Cubs manager Dusty Baker has made some rather controversial remarks on the subject:

It’s easier for most Latin guys and it’s easier for most minority people because most of us come from heat. You don’t find too many brothers in New Hampshire and Maine and the Upper Peninsula of Michigan. Right?” he said with a chuckle.

“We were brought over here for the heat, right? Isn’t that history? Weren’t we brought over because we could take the heat?”

“Your skin color is more conducive to heat than it is to the lighter-skinned people. I don’t see brothers running around burnt,” Baker said before the Cubs beat St. Louis at Wrigley. “That’s a fact. I’m not making this up. I’m not seeing some brothers walking around with some white stuff on their ears and noses.”

Baker, who is black, is probably right but this is almost exactly the kind of thing that got Jimmy the Greek and Al Campanis, both of whom were white, fired. People really need to lighten up (no pun intended) on this kind of thing.

Update: David Pinto sees it differently, as do some journalists he links. Indeed, one argues blacks suffer more in the heat than whites. Interesting. I’d like to see the studies. It may be a case of conventional wisdom being wrong. I do recall being taught in school that one of the reasons African slaves were imported was that American Indians and European indentured servants were less able to withstand withering heat. And it is rather intuitive from an evolutionary perspective that those who have spent thousands of years adapting to the desert climate are more heat-resistant than those from the Alps. Plus, anecdotally, I got something of a sunburn over the long weekend from sitting too long at the pool.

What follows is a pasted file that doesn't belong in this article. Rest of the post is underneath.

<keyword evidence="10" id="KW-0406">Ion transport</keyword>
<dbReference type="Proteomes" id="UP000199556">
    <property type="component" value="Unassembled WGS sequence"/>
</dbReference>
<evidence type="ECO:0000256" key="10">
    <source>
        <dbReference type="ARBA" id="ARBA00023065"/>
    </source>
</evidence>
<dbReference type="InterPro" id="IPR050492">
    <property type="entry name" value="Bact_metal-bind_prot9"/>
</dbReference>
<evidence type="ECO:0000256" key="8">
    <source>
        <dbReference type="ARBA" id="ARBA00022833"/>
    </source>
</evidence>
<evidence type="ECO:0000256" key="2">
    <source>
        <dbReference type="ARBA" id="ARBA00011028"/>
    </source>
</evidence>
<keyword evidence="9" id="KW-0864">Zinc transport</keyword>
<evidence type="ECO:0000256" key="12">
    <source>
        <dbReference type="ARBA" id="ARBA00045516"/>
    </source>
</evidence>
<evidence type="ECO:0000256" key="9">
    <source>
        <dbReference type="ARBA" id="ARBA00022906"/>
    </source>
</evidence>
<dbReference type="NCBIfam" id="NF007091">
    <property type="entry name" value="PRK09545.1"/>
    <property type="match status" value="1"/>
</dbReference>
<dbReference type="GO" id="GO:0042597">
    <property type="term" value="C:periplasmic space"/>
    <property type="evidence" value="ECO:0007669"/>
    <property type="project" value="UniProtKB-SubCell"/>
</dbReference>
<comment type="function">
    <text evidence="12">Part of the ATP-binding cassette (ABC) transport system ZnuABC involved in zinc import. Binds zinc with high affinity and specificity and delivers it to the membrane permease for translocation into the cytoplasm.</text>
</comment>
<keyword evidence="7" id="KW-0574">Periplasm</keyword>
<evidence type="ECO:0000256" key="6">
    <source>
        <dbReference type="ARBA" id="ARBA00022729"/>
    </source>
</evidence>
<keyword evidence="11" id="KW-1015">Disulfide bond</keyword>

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James Joyner
About James Joyner
James Joyner is Professor and Department Head of Security Studies at Marine Corps University's Command and Staff College. He's a former Army officer and Desert Storm veteran. Views expressed here are his own. Follow James on Twitter @DrJJoyner.